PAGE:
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Hello,
Im very new to this PlantedAquaria and the FORUM. Some basic queries i need to clear.

I would like to know this basic thing from all the experts here that when we follow some rule of wpg. in low tech / low light tank,
1)do we need to follow any rule abt how many plants can a tank house.(plants per sq ft)
2)do no of plants affect growth regarding light factor ? (wpg)
3) do no of plants in low light tanks affect algae growth? i.e 1.2-2 wpg (low light) tank(10g) with just few say 4-5 plants and same tank with lots of plants ?

the next about CO2 tank..
4)When heavy planted tanks run on CO2 and HIGH lights,people dont use ANUBIAS and such Low Lights plants atall ?

regards..

niroo
 

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Hey Niroo, first off, welcome to apc.

There is no rule about how many plants one can or can't have in a tank. Basically plants require certain things to grow healthy, and if one provides them, the plants will grow. Their growth rates will vary according to various factors, with lighting being the major one, imo. Here's a real good article which you might find helpful.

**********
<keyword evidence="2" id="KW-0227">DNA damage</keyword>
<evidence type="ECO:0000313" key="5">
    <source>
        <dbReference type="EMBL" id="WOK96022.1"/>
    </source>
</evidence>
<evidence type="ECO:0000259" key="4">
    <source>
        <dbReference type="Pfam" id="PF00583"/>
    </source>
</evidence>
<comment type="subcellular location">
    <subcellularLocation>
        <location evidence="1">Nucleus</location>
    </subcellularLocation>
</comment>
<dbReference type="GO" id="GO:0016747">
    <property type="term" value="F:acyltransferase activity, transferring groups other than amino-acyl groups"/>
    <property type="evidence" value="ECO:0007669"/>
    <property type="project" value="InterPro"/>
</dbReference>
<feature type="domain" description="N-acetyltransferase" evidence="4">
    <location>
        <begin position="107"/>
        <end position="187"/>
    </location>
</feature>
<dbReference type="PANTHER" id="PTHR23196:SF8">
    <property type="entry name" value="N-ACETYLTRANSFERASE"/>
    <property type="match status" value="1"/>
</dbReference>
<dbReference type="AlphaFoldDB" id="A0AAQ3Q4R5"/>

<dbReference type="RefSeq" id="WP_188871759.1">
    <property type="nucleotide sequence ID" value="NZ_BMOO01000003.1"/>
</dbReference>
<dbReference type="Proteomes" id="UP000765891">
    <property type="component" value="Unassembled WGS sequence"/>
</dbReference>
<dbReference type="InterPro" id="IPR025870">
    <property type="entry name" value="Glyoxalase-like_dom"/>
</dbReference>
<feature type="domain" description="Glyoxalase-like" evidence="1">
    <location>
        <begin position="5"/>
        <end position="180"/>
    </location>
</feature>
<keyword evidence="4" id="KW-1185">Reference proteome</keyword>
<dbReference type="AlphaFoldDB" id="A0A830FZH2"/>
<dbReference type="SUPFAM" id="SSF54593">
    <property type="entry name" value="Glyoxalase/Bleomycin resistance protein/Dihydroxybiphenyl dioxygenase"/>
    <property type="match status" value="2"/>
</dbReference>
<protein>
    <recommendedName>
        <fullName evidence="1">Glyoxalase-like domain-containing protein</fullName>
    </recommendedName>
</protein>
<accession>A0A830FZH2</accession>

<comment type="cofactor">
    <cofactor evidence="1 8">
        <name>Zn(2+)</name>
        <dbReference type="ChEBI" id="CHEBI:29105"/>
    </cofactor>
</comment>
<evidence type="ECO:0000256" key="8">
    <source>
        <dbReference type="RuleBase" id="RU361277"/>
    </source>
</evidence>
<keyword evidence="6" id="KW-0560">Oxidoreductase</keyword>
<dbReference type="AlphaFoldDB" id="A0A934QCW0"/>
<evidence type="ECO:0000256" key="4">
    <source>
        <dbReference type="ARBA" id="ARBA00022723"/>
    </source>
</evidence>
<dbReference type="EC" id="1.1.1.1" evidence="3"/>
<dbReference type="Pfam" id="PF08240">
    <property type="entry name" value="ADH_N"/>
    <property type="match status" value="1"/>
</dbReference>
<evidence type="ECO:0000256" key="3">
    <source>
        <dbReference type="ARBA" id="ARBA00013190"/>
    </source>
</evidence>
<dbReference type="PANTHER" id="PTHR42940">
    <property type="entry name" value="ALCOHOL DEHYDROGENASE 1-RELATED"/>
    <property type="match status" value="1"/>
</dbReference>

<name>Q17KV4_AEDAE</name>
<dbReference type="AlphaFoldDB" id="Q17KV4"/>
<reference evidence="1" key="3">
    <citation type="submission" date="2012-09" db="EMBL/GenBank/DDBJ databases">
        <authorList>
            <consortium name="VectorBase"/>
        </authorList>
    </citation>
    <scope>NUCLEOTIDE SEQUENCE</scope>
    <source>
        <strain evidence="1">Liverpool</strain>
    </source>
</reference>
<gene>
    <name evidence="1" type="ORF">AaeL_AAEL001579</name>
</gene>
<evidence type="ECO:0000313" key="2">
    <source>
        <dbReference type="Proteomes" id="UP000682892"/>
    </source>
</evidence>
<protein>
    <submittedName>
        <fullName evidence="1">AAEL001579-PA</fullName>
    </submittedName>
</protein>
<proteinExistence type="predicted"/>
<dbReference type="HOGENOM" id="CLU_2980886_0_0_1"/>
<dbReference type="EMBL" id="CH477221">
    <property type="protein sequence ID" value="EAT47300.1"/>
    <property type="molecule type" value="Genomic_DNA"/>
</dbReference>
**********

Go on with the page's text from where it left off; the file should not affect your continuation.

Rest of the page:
The wpg 'rule' doesn't hold up in smaller tanks (10gal and under). If you stop to think about it, a 15W bulb is not a whole lot of energy. So while a 15W bulb on a 10 gal tank would give you 1.5 wpg, it's really very low lighting. Whereas if you were to put 150W over a 100gal tank, it's still 1.5wpg, but in terms of absolute energy, it's much more.

With proper conditions, there is no reason one can't grow 'low light' plants in a high tech tank.

Here's a couple more references you might find helpful:

http://www.rexgrigg.com/
http://www.aquaticplantcentral.com/...ums/14684-new-tank-setup-guide-parts-1-a.html
 

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Discussion Starter #3
thanx Bert H
That was very nice info.10 g was just an eg i asked. Actually i was trying my hand on 29g aqua(30x15x15) so was asking abt.
Most imp abt algae control in Low Light tanks..Scrubbing and Algae eating fish is the only answer?